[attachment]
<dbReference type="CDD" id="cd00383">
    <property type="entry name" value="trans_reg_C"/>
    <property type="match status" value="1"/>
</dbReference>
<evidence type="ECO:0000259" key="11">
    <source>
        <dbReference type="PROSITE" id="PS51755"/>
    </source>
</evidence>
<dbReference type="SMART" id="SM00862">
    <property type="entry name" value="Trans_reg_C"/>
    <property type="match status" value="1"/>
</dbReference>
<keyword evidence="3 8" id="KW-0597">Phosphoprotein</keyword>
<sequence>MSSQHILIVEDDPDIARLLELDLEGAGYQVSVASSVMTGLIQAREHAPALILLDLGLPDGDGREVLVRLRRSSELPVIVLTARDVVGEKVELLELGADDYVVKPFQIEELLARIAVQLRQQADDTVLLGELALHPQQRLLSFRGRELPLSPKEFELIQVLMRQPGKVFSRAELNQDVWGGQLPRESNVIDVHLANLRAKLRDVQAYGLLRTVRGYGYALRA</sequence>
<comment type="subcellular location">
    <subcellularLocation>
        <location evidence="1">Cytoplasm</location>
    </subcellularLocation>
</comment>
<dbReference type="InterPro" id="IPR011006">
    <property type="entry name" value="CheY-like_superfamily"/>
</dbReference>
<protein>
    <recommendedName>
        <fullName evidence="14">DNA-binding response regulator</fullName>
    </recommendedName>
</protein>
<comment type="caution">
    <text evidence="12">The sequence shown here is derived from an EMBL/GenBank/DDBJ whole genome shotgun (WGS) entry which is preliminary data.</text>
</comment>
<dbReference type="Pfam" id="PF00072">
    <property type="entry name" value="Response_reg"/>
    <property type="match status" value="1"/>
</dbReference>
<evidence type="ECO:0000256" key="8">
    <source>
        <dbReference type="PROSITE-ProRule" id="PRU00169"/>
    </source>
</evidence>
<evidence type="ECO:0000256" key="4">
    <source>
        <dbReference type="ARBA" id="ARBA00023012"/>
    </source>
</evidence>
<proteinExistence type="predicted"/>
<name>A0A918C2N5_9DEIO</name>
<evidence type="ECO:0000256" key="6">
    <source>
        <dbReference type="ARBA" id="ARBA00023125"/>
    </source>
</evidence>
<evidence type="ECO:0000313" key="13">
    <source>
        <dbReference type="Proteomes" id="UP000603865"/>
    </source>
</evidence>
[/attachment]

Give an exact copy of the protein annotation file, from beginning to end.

<dbReference type="CDD" id="cd00383">
    <property type="entry name" value="trans_reg_C"/>
    <property type="match status" value="1"/>
</dbReference>
<evidence type="ECO:0000259" key="11">
    <source>
        <dbReference type="PROSITE" id="PS51755"/>
    </source>
</evidence>
<dbReference type="SMART" id="SM00862">
    <property type="entry name" value="Trans_reg_C"/>
    <property type="match status" value="1"/>
</dbReference>
<keyword evidence="3 8" id="KW-0597">Phosphoprotein</keyword>
<sequence>MSSQHILIVEDDPDIARLLELDLEGAGYQVSVASSVMTGLIQAREHAPALILLDLGLPDGDGREVLVRLRRSSELPVIVLTARDVVGEKVELLELGADDYVVKPFQIEELLARIAVQLRQQADDTVLLGELALHPQQRLLSFRGRELPLSPKEFELIQVLMRQPGKVFSRAELNQDVWGGQLPRESNVIDVHLANLRAKLRDVQAYGLLRTVRGYGYALRA</sequence>
<comment type="subcellular location">
    <subcellularLocation>
        <location evidence="1">Cytoplasm</location>
    </subcellularLocation>
</comment>
<dbReference type="InterPro" id="IPR011006">
    <property type="entry name" value="CheY-like_superfamily"/>
</dbReference>
<protein>
    <recommendedName>
        <fullName evidence="14">DNA-binding response regulator</fullName>
    </recommendedName>
</protein>
<comment type="caution">
    <text evidence="12">The sequence shown here is derived from an EMBL/GenBank/DDBJ whole genome shotgun (WGS) entry which is preliminary data.</text>
</comment>
<dbReference type="Pfam" id="PF00072">
    <property type="entry name" value="Response_reg"/>
    <property type="match status" value="1"/>
</dbReference>
<evidence type="ECO:0000256" key="8">
    <source>
        <dbReference type="PROSITE-ProRule" id="PRU00169"/>
    </source>
</evidence>
<evidence type="ECO:0000256" key="4">
    <source>
        <dbReference type="ARBA" id="ARBA00023012"/>
    </source>
</evidence>
<proteinExistence type="predicted"/>
<name>A0A918C2N5_9DEIO</name>
<evidence type="ECO:0000256" key="6">
    <source>
        <dbReference type="ARBA" id="ARBA00023125"/>
    </source>
</evidence>
<evidence type="ECO:0000313" key="13">
    <source>
        <dbReference type="Proteomes" id="UP000603865"/>
    </source>
</evidence>